Garden show – day two

Cleverly, I wait to take photos until managers have hands in their pockets. They claim that they do some physical labor to justify their paycheck, but no evidence is to be found. I have the excuse that my picture is never taken since someone must take the photographs. You must take my word that I work up quite a sweat when not photographing.

Early on day 2 - boulders are ready to be set

Early on day 2 – boulders are ready to be set and the inset in the patio is cut in.

A simple fact of design of a garden show space is that objects are usually much larger in person than they appear on paper. Often the reverse seems true in planting a new landscape around a home. A simple six by eight foot structure nearly overwhelms a garden show space of six hundred square feet, and it could not possibly have been designed another foot larger without wiping out hundreds of blooms that visitors attend to see.

The form for the small pond is laid out.

The form for the small pond is laid out.

Two large Colorado spruce and several Hinoki cypresses are more mass than a small garden would ever allow, but here we are looking to create a mature garden, not a realistic one. The densely branched evergreens conceal the curtains and products of neighboring displays, and I beg forgiveness for a design that I hope is pleasing while it is unquestionably a horticultural abomination.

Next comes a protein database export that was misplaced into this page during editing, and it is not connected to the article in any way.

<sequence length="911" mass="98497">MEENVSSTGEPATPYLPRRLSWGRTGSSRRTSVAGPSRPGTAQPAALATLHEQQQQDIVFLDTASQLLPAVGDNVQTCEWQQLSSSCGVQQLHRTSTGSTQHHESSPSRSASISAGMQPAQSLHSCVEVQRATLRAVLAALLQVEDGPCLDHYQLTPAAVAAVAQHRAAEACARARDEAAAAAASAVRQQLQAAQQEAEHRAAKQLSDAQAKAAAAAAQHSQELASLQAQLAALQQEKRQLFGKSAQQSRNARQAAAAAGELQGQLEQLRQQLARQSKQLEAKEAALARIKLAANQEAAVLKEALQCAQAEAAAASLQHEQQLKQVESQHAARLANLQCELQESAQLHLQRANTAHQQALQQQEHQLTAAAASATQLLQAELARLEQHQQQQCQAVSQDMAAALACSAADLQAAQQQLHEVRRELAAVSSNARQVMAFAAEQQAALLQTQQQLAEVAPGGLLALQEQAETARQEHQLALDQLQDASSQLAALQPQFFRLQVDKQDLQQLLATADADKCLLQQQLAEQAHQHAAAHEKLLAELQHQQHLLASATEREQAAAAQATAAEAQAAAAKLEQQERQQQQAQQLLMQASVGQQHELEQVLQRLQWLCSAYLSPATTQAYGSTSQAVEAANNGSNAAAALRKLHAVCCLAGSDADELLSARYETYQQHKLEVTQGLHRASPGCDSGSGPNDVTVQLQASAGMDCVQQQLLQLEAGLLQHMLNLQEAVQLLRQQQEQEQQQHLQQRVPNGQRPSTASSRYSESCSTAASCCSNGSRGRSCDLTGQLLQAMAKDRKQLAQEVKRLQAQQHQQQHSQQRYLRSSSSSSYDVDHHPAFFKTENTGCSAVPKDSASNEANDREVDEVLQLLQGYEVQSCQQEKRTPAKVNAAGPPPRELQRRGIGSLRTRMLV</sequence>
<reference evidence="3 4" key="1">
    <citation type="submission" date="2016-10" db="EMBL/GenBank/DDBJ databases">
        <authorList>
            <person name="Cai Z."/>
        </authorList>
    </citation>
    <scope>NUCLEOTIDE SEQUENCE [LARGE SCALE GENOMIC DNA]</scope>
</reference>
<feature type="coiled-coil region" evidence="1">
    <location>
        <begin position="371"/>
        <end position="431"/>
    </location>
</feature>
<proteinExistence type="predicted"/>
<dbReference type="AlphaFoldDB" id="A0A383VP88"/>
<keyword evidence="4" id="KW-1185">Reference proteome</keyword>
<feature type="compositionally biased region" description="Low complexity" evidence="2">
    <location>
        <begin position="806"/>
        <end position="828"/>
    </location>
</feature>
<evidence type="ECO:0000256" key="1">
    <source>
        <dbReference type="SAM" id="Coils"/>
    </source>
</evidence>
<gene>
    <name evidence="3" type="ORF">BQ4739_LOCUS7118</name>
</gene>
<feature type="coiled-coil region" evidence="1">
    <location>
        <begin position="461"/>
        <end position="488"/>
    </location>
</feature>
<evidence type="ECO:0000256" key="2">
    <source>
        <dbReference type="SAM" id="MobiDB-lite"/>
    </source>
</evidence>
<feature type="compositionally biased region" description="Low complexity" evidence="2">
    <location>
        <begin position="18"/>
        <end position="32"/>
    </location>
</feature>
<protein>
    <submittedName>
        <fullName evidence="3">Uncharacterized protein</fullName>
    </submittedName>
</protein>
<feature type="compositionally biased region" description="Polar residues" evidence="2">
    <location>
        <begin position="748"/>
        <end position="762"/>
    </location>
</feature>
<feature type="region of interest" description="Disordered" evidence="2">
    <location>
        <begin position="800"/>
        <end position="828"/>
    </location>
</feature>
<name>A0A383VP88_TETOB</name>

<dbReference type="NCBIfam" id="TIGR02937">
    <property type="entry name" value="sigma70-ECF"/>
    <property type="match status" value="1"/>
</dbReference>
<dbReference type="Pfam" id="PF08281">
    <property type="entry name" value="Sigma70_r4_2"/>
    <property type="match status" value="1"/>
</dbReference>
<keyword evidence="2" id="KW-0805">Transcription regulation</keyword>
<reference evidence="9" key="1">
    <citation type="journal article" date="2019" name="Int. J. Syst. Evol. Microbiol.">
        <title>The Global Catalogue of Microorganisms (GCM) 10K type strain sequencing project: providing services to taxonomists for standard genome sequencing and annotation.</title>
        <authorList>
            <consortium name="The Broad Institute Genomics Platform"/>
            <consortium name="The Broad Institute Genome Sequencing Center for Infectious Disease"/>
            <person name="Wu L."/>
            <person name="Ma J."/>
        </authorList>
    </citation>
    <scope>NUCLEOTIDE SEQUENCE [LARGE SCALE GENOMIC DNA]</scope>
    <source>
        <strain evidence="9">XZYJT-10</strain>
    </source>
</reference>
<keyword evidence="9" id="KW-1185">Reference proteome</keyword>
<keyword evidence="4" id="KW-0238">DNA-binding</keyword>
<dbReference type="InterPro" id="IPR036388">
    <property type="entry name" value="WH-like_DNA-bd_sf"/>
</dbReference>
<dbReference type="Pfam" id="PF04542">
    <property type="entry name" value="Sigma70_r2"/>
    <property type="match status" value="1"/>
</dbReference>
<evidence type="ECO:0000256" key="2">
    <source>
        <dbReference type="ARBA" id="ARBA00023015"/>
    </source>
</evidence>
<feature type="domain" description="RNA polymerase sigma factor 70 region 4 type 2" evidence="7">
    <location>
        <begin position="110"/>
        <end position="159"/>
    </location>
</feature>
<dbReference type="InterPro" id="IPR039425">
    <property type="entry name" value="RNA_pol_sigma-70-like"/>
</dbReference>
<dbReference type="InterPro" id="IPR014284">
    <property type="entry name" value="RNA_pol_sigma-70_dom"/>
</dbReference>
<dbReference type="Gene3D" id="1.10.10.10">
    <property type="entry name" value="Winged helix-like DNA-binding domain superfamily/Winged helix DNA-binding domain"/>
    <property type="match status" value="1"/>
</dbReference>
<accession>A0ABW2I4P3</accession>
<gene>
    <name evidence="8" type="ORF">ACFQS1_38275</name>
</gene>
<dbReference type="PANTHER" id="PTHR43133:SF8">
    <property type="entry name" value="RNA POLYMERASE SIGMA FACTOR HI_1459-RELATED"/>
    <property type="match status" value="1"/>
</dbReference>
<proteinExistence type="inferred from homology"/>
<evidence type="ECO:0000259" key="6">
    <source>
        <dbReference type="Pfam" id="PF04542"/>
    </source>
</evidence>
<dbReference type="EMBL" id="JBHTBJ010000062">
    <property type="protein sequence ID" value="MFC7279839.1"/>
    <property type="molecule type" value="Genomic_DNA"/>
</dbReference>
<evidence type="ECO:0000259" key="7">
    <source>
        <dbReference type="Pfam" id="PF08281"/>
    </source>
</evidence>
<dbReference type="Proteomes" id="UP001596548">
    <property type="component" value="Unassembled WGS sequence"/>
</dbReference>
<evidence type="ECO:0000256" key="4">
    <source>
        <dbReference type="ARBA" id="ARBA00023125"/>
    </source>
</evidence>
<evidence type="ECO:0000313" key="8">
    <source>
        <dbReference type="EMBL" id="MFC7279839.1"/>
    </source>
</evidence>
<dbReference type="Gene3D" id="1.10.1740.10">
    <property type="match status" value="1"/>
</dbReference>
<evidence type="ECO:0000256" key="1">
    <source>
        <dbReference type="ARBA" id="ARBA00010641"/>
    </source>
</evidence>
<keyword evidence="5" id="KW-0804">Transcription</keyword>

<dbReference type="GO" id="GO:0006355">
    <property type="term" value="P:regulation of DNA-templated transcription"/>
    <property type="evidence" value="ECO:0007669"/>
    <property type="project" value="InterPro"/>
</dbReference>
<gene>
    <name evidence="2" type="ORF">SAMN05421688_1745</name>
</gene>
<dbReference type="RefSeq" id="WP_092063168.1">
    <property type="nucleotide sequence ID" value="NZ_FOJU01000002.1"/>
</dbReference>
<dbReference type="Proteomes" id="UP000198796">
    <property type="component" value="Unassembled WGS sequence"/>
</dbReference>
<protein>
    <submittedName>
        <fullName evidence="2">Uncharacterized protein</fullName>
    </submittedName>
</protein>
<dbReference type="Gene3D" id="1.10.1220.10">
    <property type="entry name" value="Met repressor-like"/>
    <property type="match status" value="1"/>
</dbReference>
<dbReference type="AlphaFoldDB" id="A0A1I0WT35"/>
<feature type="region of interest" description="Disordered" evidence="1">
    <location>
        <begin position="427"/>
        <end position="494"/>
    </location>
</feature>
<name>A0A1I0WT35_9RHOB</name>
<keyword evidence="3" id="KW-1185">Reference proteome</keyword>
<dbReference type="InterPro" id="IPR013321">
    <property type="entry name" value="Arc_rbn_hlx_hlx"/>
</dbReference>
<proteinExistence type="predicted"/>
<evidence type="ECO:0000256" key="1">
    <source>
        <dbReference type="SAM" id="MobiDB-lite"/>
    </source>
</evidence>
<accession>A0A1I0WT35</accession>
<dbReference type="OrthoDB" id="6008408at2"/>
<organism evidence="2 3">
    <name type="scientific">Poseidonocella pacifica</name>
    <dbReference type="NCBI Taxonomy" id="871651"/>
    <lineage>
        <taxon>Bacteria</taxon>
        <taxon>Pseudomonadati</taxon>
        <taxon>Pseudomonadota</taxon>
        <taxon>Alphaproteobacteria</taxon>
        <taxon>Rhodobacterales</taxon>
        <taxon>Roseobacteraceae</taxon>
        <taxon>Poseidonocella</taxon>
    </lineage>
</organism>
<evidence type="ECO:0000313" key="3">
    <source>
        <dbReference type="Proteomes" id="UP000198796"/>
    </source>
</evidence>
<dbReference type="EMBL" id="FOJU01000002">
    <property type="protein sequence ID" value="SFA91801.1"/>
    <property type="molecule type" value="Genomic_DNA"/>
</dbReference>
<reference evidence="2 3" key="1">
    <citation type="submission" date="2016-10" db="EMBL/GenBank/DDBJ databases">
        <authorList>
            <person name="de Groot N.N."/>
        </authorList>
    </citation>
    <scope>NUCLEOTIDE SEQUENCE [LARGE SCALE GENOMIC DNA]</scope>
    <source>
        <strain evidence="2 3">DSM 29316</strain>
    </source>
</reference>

At the end of Day 2 - a short day - the garden begins to take shape.

At the end of Day 2 – a short day – the garden begins to take shape. Tomorrow we will finish in a short day.

Along with the spruce are five hundred forced daffodils, tulips, and hyacinths, and a hundred hellebores. Certainly, this is an adequate number for a garden five times the size, but if these were spaced to a reasonable distance apart I doubt that you would find it pleasing, and most definitely I would not. This is a land of instant gardens that are built by Thursday, and gone by Monday.

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